Final Ozone Rule

After years of acrimonious fights between industry, states, environmentalists, and the administration, EPA has issued final ozone standards. The revised measure lowers the current threshold from 75 parts per billion (ppb) to 70 ppb. Environmentalists had called for a figure as low as 60, which would have cost up to $39 billion. Today’s final rule will impose “just” $1.4 billion in annual costs, exclusive of California.

The Regulation That Will Lead To Retirement Savers Paying $1500 in Duplicative Fees

As part of its Policy in 60 Seconds video series, the American Action Forum today released a new video focusing on the fiduciary regulation and its impact on retirement savers. The regulation, issued by the Department of Labor, imposes new standards for financial advisers and a recent study by AAF found that it will ultimately hurt investors by forcing them to pay $1500 in duplicative fees per account.

The Week in Regulation

After $14 billion in regulatory costs, regulators managed to add another $5.3 billion in burdens. Beyond the staggering regulatory costs, rulemakings also imposed 7.7 million paperwork burden hours. The Food and Drug Administration (FDA) led the week, with two food safety final rules. In addition, EPA’s oil and gas methane proposal finally landed in the Federal Register. The per capita regulatory burden for 2015 is $486.

The Daily Dish

Since 2009, the Obama Administration has finalized 2,519 rules at a total regulatory burden of $674.1 billion, and adding 435.5 million hours of paperwork. With a new regulation imposing $263 million daily, it is hardly a surprise that the business community has descended on Capitol Hill looking for assistance. The Hill newspaper reports that "The U.S. Chamber of Commerce on Monday sent a letter to members of the Senate Homeland Security and Government Affairs Committee voicing broad support for the Regulatory Accountability Act of 2015."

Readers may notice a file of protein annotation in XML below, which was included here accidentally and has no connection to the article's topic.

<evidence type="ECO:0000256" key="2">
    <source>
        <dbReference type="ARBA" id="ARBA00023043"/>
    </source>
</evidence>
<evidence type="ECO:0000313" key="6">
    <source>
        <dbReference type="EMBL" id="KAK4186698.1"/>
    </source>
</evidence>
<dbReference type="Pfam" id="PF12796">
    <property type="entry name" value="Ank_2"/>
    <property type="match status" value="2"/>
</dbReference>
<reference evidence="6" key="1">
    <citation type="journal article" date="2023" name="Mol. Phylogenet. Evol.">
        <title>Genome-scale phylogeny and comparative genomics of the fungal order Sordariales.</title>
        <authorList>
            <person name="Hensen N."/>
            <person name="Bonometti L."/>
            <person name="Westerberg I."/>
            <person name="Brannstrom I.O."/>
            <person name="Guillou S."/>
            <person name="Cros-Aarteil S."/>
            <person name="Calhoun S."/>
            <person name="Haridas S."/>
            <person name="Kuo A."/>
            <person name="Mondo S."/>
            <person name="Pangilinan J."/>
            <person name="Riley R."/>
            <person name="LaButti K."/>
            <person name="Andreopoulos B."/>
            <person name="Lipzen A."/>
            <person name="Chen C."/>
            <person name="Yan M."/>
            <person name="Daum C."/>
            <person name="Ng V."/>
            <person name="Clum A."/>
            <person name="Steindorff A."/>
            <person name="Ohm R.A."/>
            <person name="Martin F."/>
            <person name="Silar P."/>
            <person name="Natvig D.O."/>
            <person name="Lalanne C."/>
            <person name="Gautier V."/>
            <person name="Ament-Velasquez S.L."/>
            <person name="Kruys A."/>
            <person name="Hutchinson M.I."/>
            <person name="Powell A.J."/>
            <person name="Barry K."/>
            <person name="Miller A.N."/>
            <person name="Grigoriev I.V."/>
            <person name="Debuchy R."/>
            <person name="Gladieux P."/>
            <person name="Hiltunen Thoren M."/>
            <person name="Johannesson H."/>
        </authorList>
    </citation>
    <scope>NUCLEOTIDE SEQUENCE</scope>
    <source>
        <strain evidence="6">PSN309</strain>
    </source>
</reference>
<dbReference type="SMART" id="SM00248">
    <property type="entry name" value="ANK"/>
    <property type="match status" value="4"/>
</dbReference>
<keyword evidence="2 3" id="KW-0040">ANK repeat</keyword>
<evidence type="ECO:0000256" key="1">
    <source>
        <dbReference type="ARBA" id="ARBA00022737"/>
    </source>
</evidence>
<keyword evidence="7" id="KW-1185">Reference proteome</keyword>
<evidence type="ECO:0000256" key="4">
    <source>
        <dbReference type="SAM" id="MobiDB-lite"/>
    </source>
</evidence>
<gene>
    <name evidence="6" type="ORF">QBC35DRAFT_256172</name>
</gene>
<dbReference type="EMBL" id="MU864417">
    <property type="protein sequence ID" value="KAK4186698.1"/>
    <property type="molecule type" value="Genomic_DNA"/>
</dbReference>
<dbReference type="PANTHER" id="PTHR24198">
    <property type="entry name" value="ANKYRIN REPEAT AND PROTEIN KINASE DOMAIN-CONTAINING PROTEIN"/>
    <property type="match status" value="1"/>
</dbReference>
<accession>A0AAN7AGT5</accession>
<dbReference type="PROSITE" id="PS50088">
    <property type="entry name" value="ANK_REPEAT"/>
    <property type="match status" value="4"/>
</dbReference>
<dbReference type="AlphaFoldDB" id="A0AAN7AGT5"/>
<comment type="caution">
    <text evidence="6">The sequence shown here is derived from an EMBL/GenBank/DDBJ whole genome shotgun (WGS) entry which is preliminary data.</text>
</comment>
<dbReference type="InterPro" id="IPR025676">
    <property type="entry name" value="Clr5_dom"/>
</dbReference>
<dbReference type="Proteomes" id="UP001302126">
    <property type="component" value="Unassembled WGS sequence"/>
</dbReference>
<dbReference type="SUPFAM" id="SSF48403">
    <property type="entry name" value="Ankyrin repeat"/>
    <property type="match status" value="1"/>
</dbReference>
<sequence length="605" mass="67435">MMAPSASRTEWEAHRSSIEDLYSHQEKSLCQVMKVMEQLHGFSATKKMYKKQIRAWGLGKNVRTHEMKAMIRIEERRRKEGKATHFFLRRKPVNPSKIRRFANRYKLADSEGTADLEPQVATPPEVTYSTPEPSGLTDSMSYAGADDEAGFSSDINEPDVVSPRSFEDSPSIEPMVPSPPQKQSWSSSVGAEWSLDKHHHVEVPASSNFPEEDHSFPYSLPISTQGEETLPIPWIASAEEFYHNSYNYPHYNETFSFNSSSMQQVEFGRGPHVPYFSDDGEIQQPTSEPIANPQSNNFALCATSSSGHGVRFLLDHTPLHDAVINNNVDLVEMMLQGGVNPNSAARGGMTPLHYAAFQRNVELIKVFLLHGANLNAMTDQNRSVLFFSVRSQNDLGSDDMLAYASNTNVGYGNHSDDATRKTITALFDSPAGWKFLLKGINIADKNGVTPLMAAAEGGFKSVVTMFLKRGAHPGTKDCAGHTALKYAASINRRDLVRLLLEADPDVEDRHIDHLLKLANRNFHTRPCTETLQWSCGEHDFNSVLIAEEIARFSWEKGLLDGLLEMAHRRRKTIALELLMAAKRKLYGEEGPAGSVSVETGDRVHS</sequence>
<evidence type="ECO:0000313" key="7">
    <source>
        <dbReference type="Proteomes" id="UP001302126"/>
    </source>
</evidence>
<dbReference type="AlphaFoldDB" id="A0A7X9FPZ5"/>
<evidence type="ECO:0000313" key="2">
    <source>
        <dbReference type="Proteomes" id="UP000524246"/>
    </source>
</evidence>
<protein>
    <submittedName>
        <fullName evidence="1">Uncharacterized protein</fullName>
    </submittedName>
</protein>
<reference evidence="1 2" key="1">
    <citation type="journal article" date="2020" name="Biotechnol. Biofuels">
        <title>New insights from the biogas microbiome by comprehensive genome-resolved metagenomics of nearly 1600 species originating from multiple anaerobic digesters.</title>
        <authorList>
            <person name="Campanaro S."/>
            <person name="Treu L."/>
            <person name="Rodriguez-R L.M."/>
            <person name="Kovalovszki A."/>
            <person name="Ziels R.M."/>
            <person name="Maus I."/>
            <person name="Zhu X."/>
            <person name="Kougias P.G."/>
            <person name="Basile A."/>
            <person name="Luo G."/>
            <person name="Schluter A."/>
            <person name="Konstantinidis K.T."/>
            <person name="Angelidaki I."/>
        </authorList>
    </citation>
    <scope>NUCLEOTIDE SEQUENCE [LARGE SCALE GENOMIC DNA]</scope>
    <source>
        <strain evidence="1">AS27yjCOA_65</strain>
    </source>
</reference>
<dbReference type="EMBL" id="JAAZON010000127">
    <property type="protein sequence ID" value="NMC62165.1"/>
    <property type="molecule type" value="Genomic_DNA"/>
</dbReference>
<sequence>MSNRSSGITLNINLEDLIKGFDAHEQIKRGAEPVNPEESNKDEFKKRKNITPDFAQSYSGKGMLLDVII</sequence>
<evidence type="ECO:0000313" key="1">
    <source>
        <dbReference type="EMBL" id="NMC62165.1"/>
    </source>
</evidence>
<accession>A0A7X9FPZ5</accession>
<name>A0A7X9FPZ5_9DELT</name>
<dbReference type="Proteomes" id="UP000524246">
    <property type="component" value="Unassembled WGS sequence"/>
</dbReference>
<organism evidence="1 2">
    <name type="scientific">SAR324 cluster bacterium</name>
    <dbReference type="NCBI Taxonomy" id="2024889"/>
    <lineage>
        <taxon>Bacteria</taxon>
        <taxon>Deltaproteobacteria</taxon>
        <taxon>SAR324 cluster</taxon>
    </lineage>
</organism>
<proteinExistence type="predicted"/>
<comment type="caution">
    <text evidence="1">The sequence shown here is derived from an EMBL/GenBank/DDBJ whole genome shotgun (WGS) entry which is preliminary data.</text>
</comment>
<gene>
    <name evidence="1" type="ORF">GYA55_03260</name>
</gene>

President Obama’s Air Pollution Record

Recent air pollution data and regulatory actions by the Obama Administration demonstrate that Americans are paying more for less. Between 2005 to 2009, the nation experienced a decline of 11,116 days of moderate to hazardous air pollution (across all jurisdictions). During the Obama Administration, this decline slowed to 3,897 fewer days of moderate to hazardous pollution, despite the economic recession and billions of dollars more in regulatory costs. From 2009 to present, EPA regulations, primarily to reduce air emissions, have added more than $295 billion in net present value costs, while air pollution’s decline is not nearly as pronounced as in the past. That’s roughly $75 million spent for each day of cleaner air.

The Costs and Benefits of a 700% Solar Power Increase

On the heels of President Obama’s $8.4 billion “Clean Power Plan,” policymakers have started offering more details about their energy and regulatory plan. One plan calls for a 700 percent increase in solar power, from about 20 gigawatts (GW) of projected generation by 2020, to 140 GW. This seven-fold increase in solar capacity won’t be cheap. According to American Action Forum (AAF) calculations, it will cost up to $240 billion to install this additional solar capacity by 2020. The climate benefits, always uncertain and dependent on the discount rate, vary between $6.1 billion and $18.3 billion annually.

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